>>The end to be attained, by this proposed use, as provided for by the act of congress, is legitimate, and lies within the scope of the constitution. The battle of Gettysburg was one of the great battles of the world. The numbers contained in the opposing armies were great; the sacrifice of life was dreadful; while the bravery, and, indeed, heroism, displayed by both the contending forces, rank with the highest exhibition of those qualities ever made by man. The importance of the issue involved in the contest of which this great battle was a part cannot be overestimated. The existence of the government itself, and the perpetuity of our institutions, depended upon the result. Valuable lessons in the art of war can now be learned [160 U.S. 668, 682] from an examination of this great battlefield, in connection with the history of the events which there took place. Can it be that the government is without power to preserve the land, and properly mark out the various sites upon which this struggle took place? Can it not erect the monuments provided for by these acts of congress, or even take possession of the field of battle, in the name and for the benefit of all the citizens of the country, FOR THE PRESENT AND FOR THE FUTURE? Such a use seems necessarily not only a public use, but one so closely connected with the welfare of the republic itself as to be within the powers granted congress by the constitution for the purpose of protecting and preserving the whole country. It would be a great object lesson to all who looked upon the land thus cared for, and it would show a proper recognition of the great things that were done there on those momentous days. By this use the government manifests for the benefit of all its citizens the value put upon the services and exertions of the citizen soldiers of that period. Their successful effort to preserve the integrity and solidarity of the great republic of modern times is forcibly impressed upon every one who looks over the field. The value of the sacrifices then freely made is rendered plainer and more durable by the fact that the government of the United States, through its representatives in congress assembled, appreciates and endeavors to perpetuate it by this most suitable recognition. Such action on the part of congress touches the heart, and comes home to the imagination of every citizen, and greatly tends to enhance his love and respect for those institutions for which these heroic sacrifices were made. The greater the love of the citizen for the institutions of his country, the greater is the dependence properly to be placed upon him for their defense in time of necessity, and it is to such men that the country must look for its safety. The institutions of our country, which were saved at this enormous expenditure of life and property, ought to and will be regarded with proportionate affection. Here upon this battlefield is one of the proofs of that expenditure, and the sacrifices are rendered more obvious and more easily appreciated when such a battlefield is preserved by the government [160 U.S. 668, 683] at the public expense. The right to take land for cemeteries for the burial of the deceased soldiers of the country rests on the same footing, and is connected with, and springs from, the same powers of the constitution. It seems very clear that the government has the right to bury its own soldiers, and to see to it that their graves shall not remain unknown or unhonored.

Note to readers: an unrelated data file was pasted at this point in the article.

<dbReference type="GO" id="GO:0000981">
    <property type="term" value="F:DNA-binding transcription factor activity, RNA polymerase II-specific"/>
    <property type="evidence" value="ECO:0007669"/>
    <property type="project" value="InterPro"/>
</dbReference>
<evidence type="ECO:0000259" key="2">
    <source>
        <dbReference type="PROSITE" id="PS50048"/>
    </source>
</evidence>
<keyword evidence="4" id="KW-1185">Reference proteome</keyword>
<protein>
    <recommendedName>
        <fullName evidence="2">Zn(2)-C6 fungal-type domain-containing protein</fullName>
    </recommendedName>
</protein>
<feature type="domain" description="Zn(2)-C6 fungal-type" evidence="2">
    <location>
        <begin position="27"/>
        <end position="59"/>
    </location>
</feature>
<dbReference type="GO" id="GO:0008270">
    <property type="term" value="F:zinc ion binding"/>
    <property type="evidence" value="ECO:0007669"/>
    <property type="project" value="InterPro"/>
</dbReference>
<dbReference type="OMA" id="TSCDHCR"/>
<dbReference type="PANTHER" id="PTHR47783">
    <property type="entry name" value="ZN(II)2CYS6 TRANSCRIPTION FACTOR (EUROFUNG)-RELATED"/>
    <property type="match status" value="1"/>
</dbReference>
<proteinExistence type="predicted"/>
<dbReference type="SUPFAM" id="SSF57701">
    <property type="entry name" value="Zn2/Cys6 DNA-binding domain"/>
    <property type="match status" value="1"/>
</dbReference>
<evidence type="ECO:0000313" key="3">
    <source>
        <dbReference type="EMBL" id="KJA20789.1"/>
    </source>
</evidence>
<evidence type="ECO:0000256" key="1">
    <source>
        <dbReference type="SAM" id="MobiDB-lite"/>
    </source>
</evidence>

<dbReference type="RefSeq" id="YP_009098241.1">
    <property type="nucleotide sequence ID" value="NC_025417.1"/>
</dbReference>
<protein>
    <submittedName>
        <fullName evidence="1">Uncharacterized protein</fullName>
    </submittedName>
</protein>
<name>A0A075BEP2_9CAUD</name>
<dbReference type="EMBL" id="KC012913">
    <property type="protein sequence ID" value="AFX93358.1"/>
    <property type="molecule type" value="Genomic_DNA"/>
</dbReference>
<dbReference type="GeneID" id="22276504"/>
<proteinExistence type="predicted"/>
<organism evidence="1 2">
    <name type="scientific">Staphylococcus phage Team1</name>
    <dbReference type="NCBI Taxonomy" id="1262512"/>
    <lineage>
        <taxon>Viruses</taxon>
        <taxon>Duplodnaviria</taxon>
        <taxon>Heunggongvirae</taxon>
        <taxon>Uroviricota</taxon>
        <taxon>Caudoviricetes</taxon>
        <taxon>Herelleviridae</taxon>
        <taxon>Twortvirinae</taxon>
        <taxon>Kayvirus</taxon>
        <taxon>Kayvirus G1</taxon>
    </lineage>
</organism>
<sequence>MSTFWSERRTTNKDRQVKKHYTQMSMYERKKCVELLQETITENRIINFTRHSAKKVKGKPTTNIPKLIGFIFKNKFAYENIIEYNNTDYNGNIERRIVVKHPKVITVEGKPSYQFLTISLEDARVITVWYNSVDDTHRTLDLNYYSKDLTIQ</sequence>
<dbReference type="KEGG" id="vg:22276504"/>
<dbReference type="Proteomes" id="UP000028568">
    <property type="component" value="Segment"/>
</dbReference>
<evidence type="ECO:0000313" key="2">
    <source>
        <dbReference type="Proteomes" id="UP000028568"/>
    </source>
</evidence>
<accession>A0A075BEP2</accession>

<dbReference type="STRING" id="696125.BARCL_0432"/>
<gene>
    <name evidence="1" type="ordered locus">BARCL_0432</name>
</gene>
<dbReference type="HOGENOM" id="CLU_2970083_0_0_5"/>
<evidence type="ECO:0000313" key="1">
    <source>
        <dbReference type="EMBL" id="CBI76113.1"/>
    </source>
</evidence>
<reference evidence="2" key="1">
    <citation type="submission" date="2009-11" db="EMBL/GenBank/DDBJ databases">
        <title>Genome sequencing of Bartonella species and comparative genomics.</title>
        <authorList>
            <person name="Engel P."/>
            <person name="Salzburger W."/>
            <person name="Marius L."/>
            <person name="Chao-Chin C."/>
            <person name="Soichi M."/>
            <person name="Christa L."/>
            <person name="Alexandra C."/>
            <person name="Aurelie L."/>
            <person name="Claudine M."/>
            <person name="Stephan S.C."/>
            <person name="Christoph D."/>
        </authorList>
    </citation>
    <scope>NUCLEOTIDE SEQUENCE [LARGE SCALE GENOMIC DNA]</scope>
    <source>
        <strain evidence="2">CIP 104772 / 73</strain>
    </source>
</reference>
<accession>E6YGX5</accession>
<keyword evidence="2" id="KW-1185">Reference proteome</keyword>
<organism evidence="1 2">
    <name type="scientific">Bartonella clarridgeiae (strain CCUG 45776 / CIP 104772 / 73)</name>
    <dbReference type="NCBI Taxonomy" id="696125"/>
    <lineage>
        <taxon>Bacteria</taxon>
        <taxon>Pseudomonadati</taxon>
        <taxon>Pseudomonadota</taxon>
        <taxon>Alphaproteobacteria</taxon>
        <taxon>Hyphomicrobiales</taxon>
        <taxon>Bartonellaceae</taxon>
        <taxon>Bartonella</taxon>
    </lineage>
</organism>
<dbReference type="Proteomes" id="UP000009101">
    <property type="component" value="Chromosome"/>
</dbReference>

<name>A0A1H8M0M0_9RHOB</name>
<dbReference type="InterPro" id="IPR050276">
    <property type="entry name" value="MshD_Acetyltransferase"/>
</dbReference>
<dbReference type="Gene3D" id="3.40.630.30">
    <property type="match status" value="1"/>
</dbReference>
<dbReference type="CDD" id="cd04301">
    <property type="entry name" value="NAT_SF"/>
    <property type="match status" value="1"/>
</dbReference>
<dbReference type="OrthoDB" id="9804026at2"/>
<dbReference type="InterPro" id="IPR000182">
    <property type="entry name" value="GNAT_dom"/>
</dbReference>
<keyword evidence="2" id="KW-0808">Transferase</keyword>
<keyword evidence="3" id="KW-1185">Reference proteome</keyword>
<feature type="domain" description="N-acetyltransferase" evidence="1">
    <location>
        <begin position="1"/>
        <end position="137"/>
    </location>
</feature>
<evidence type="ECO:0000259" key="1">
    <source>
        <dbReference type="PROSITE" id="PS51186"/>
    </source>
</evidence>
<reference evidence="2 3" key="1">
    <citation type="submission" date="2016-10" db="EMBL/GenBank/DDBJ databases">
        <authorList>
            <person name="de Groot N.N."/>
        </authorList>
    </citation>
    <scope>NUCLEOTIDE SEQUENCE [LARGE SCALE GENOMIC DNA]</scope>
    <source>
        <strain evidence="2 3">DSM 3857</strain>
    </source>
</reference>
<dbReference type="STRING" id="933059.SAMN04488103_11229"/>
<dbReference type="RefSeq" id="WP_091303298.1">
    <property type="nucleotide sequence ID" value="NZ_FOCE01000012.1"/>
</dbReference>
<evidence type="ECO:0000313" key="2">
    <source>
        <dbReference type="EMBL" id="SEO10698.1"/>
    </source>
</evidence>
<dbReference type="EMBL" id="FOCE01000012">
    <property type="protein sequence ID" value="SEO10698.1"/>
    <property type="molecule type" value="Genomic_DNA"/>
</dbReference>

No narrow view of the character of this proposed use should be taken. Its national character and importance, we think, are plain. The power to condemn for this purpose need not be plainly and unmistakably deduced from any one of the particularly specified powers. Any number of those powers may be grouped together, and an inference from them all may be drawn that the power claimed has been conferred.